Here’s a look at the first new devices on the BlackBerry 10 platform that’s being unveiled today, a hail mary by the company formerly known as Research In Motion.
Along with the new platform and handsets, RIM announced that it’s changing its name to BlackBerry.
Whether the company can ever regain its stature as the leading smartphone is questionable. For now it’s likely to battle with Microsoft for the lower tier of the market beneath the iPhone and Android devices.
Ovum analyst Adam Leach said the new platform will benefit from having 70,000 apps available at launch.
“However, Ovum believes that despite a well-designed Blackberry 10 platform, that will certainly attract short-term interest from existing users the company will struggle to appeal to a wider audience and in the long-term will become a niche player in the smartphone market,” he said in a release.
Like Windows Phone, BlackBerry 10 differentiates itself with a strikingly different interface and some cool new tricks that may appeal to the hyper-connected types who embraced the original BlackBerry as an essential work tool.
There are some similarities with the new touch interface in Windows 8 and “peeks” in the new version of Office, all of which are making it easier for people to multitask without opening and closing screens and apps.
BlackBerry 10 lets you quickly move between apps – such as mail and calendaring – with quick gestures. While using mail, you can slide a finger to call up a sidebar of folder icons. (I’m not covering the BB10 launch in New York but was given a demo at CES in January.)
If you can’t wait to get one of the new BlackBerries, head north. The first handsets go on sale in Canada starting Feb. 5 for around $150 on a three-year contract. They’ll come to U.S. carriers in March; prices haven’t yet been disclosed but they’ll probably be under $200 on a contract.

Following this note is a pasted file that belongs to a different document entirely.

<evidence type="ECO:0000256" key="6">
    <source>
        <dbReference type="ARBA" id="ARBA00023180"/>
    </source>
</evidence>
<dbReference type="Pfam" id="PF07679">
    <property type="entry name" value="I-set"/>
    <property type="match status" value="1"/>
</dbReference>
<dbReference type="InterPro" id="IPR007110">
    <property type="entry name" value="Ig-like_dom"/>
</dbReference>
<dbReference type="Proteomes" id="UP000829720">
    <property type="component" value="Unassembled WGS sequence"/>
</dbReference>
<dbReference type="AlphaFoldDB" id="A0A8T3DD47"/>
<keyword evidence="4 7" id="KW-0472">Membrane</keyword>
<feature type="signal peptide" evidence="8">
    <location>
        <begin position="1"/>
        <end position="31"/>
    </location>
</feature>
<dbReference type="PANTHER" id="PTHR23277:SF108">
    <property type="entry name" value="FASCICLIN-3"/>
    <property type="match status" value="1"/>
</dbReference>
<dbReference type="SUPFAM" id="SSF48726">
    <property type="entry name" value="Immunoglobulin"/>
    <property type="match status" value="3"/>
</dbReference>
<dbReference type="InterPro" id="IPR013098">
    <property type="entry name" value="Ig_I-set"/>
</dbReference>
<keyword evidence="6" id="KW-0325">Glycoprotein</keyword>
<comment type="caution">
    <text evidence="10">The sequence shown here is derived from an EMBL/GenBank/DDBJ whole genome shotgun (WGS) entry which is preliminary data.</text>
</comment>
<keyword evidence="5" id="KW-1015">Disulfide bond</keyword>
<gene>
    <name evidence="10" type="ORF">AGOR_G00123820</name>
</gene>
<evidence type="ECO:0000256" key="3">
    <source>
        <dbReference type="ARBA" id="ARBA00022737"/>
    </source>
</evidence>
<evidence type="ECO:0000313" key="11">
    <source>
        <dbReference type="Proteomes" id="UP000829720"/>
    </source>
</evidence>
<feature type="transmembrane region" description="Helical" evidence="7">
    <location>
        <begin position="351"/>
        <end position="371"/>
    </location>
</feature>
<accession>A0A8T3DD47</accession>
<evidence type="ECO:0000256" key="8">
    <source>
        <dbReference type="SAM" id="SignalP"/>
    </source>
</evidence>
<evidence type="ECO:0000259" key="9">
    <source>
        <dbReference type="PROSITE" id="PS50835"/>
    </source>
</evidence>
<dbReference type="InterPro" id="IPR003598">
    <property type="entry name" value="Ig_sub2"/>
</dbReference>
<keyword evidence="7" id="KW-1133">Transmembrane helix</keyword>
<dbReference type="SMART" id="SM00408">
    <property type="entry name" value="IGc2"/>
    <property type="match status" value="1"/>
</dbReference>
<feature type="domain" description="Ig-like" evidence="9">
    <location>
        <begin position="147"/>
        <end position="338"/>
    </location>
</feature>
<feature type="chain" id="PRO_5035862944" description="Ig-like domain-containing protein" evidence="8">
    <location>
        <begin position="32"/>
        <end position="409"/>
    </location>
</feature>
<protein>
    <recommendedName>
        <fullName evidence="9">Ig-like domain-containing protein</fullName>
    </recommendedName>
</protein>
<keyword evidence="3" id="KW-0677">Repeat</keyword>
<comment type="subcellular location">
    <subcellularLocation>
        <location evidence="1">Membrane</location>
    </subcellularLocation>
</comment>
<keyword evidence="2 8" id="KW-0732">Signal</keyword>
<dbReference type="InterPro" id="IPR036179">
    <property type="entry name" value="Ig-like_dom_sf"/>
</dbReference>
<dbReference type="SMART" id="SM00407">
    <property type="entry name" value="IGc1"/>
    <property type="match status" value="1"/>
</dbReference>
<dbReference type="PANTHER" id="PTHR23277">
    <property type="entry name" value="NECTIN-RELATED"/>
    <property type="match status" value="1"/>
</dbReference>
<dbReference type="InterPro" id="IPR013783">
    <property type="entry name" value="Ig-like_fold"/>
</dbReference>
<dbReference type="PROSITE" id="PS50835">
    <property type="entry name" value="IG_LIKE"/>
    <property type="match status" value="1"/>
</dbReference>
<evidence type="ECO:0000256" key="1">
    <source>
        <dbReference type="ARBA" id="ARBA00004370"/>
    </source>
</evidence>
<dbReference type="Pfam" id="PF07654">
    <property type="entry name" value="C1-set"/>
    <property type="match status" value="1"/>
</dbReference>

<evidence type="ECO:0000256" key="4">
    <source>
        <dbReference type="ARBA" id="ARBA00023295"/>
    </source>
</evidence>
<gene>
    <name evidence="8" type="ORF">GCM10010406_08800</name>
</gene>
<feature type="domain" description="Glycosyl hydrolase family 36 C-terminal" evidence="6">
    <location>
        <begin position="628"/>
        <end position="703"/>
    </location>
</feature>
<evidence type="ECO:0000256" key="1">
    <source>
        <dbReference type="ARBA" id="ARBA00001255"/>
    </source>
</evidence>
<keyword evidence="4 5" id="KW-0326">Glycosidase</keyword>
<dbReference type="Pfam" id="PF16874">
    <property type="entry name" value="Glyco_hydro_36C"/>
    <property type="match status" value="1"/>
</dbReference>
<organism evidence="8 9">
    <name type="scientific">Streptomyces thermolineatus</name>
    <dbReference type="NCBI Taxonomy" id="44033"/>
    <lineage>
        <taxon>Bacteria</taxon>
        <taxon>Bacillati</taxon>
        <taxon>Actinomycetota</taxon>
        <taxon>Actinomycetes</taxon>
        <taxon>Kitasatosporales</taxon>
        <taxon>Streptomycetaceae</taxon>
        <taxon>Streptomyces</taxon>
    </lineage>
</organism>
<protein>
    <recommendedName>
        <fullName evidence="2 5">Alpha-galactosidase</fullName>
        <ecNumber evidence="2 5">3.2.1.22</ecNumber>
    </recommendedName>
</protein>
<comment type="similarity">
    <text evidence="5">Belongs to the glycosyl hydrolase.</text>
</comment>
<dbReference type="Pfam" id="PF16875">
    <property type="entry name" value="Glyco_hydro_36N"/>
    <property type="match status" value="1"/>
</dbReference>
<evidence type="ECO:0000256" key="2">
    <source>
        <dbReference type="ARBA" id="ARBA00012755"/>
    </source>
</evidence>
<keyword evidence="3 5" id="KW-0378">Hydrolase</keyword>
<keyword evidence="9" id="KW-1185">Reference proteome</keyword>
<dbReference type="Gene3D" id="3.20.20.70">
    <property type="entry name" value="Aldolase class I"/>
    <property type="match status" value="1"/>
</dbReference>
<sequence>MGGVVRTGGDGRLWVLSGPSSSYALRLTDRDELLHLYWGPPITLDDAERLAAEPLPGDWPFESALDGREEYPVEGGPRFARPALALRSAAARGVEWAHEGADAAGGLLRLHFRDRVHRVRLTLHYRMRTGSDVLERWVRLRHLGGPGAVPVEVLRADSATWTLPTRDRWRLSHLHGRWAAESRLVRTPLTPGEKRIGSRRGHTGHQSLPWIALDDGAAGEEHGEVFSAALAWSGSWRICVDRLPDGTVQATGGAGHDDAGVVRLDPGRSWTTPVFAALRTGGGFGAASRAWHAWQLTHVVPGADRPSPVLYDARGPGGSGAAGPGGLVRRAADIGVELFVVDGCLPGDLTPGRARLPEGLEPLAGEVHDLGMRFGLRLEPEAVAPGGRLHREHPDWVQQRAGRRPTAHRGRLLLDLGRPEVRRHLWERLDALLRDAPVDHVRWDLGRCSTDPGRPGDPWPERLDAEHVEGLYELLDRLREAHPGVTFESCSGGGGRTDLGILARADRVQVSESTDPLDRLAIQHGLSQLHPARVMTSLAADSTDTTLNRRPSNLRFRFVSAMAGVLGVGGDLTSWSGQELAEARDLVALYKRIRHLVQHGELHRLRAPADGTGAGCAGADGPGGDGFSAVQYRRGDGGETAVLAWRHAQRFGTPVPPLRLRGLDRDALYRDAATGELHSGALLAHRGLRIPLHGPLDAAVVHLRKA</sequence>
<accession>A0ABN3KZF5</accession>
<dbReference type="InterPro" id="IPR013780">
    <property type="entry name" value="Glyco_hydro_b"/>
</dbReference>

Here’s the BlackBerry Z10 that has a touchscreen keypad and LTE capability:
Here’s the Q10 with a physical keypad:
Here’s a look at how you can slide out a menu while using an application:
Here’s the new BlackBerry on-screen keypad, which has handy dividers between rows of keys and suggests words as you type. Especially cool to me is that the keyboard can show suggestions in different languages – it’s a global phone, designed in Ontario with bilingual users in mind:
The interface also uses dial controls, such as this dial on the camera app. This one can be used to scroll back through a burst sequence of photos, so you can pick and choose elements from different shots. In the example shown, you can dial back to when the subject’s eyes were open, copy that element and paste the open eyes into a later shot:
BlackBerry 10 can also toggle between home and work modes, with the work side controlled by policies managed by corporate technology managers. BlackBerry calls the feature “Balance” but employees may call it “overtime” and employers may call it “dawdling” depending on how it’s used:
Here’s a video demo provided by BlackBerry of the interface, showing how you can move between apps and folders with simple gestures: